The R.M.S. Queen Mary is a relic of a time when luxury ocean liners ruled the open seas. Now, this ship sits as a silent sentinel on the shores of Long Beach, California. Her permanent address is 1126 Queens Highway. Although she has since retired from sailing the seas, the Queen Mary has a history as rich and proud as her namesake. She was a luxury ocean liner, a troop transport and inspiration for adventurous stories. Now, she serves as a hotel for guests seeking luxurious accommodations and the experience of a lifetime.
A ship designated only as No. 534 started out as ink on paper in 1928. Construction on the ship began in December 1930 at the John Brown & Company shipyard in Clydebank, Scotland. One year later, on December 10th, a lack of funds due to the depression era economy caused construction on No. 534 to immediately cease. It appeared as though construction on the luxury liner would never be completed, but after some convincing, the British government extended an offer of £9.5 million to finish construction. On Tuesday April 3, 1934, to the cheers of hundreds of workers and townsmen, the rust was dusted off and construction on the ship resumed.
The name for No. 534 was a closely guarded secret. As such, there have been many stories about how the ship ended up with its name. According to lostliners.com, the most convincing story is as follows:
Sir Ashley Sparks, then Chairman of Cunard Line’s American offices, had been part of a delegation that had gone to King George V to ask his permission to name the ship after Queen Victoria. When he had an audience with the King, Sparks said, “Your Majesty, it is our wish to name this new vessel after England’s greatest Queen!” King George’s wife, Mary, was present and interjected, “I would be delighted!” And so…No. 534 had a name; RMS Queen Mary.
The R.M.S. Queen Mary made history during her launch, for this was the first time a reigning monarch had christened a merchant vessel. On September 26, 1934, hundreds of thousands of people lined the shores of the River Clyde to witness to such a historic event. Her Royal Highness, Queen Mary, speaking into a microphone, gave the ship it’s name with the famous words, “I am happy to name this ship the Queen Mary. I wish success to her and all who sail in her…” and the ship slid into the water.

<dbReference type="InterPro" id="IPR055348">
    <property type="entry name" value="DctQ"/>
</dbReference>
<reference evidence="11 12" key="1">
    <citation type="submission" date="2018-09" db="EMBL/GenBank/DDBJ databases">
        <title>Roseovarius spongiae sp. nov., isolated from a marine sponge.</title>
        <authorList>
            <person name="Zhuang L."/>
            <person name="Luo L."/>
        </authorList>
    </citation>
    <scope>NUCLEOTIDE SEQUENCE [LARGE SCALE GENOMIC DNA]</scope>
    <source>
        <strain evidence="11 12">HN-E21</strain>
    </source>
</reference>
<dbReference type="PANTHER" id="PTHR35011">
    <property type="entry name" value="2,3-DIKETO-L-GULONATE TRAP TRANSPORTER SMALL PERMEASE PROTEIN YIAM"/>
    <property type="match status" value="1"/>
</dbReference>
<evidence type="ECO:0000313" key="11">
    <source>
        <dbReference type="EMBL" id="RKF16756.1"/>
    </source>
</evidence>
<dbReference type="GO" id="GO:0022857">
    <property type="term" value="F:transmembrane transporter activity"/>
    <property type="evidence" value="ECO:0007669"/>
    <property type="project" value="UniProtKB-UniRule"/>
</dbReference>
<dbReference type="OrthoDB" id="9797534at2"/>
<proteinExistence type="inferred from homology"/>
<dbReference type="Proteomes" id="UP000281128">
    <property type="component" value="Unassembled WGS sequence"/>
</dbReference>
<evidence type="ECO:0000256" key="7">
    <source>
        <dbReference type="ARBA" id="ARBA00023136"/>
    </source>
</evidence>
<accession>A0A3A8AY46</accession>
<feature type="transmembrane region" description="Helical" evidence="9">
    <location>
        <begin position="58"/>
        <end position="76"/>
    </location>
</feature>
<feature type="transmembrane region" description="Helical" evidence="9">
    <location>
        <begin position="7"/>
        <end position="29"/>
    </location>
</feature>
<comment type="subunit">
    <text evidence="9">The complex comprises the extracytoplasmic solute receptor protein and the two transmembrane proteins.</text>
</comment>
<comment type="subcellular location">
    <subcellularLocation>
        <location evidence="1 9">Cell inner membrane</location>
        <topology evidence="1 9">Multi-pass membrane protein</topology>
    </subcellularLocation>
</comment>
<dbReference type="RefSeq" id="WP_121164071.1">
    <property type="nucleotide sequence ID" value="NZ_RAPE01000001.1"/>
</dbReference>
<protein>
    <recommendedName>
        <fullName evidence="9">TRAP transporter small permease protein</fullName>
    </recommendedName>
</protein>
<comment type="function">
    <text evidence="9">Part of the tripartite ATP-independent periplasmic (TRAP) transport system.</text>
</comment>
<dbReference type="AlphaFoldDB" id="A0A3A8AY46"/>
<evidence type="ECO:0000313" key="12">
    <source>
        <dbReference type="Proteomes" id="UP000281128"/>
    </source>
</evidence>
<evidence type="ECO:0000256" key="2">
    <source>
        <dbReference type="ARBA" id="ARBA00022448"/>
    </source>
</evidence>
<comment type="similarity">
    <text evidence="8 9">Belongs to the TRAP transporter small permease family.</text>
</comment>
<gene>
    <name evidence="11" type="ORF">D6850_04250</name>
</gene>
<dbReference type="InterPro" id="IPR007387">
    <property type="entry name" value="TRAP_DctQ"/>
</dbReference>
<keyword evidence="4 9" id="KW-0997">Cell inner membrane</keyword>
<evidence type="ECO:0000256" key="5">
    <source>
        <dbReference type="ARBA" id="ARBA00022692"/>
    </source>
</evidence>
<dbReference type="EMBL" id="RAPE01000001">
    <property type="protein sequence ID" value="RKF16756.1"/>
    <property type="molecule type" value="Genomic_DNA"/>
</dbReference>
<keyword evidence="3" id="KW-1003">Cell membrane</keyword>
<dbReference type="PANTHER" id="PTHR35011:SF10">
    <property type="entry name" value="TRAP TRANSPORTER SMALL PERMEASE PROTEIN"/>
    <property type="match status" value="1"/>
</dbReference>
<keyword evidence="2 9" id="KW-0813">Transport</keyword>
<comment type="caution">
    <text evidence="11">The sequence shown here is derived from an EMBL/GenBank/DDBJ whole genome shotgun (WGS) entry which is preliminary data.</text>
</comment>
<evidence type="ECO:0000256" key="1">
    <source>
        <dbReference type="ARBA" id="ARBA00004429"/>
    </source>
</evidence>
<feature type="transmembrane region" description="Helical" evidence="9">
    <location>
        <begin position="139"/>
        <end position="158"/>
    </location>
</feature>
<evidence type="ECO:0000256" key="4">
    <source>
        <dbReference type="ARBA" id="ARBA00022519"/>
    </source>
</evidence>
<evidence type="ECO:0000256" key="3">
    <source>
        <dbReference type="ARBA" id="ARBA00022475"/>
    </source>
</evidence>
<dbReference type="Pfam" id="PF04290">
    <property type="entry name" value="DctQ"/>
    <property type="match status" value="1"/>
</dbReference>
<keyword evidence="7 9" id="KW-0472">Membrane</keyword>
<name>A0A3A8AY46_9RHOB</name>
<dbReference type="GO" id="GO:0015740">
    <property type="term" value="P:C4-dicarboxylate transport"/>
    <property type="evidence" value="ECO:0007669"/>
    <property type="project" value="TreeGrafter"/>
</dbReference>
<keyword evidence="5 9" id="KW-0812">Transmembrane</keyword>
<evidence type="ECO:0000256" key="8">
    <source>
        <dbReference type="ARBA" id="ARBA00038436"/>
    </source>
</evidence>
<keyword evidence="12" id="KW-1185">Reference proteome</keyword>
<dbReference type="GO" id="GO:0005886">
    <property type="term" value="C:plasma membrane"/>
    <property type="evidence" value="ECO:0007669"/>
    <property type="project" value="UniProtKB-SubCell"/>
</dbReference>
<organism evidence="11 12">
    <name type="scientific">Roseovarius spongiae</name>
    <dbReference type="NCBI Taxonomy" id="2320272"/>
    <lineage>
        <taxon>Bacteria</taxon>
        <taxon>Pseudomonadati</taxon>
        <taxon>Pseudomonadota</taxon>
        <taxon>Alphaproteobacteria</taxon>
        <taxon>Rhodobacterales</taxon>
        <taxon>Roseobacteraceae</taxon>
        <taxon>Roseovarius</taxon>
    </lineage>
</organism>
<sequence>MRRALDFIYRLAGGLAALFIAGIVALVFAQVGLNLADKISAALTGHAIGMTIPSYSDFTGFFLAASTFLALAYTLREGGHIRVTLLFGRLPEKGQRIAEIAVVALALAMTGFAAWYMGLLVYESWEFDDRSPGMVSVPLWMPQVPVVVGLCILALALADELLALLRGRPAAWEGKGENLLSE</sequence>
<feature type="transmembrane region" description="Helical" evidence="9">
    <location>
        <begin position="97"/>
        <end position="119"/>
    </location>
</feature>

Thanks to the invention of film (and YouTube) you too can witness the Queen Mary’s launch and a portion of her maiden voyage in this video clip:
The R.M.S. Queen Mary was an extremely prosperous ship. Tickets were sold out months in advance voyage after voyage across the Atlantic Ocean. She even took the Blue Riband, an unofficial award given to trans-Atlantic passenger liners in regular service with the highest recorded speed, in August of 1936. But in 1939, World War II began and the Queen Mary was soon transformed into a troop transport.
The British admiralty officially requisitioned the R.M.S. Queen Mary for active war duty on March 1, 1940. As the war broke out in Europe, the Queen Mary made full steam zig-zagging across the Atlantic towards New York where she stayed docked at Pier 90 until March 21st when, without warning, she left to get refitted for war.
Two weeks after arriving in Sydney, Australia, the ship was stripped of her identity as a luxury liner and was prepped to become a military vessel. The grandiose assortment of decor was recorded and shipped to northern Australia for storage and her capacity was increased through the addition of extra bunks, kitchens and lavatories. The work was completed, and on May 5, 1940 she steamed her way to England.
On August 5th, the Queen Mary arrived in Singapore where she was placed in naval dry dock. During her 41 days in dry dock, the ship underwent massive maintenance to the engines, boilers and steering. She was also refit with a mine sweeping device called a Paravane and deck guns. It was also during this time that the Queen Mary’s hull was scraped clean and repainted a dull grey which would provide camouflage for the ship while on the open seas. Though the color made the Queen Mary difficult to spot at sea, it was her unannounced departures and arrivals that would earn the ship the sobriquet “The Grey Ghost”.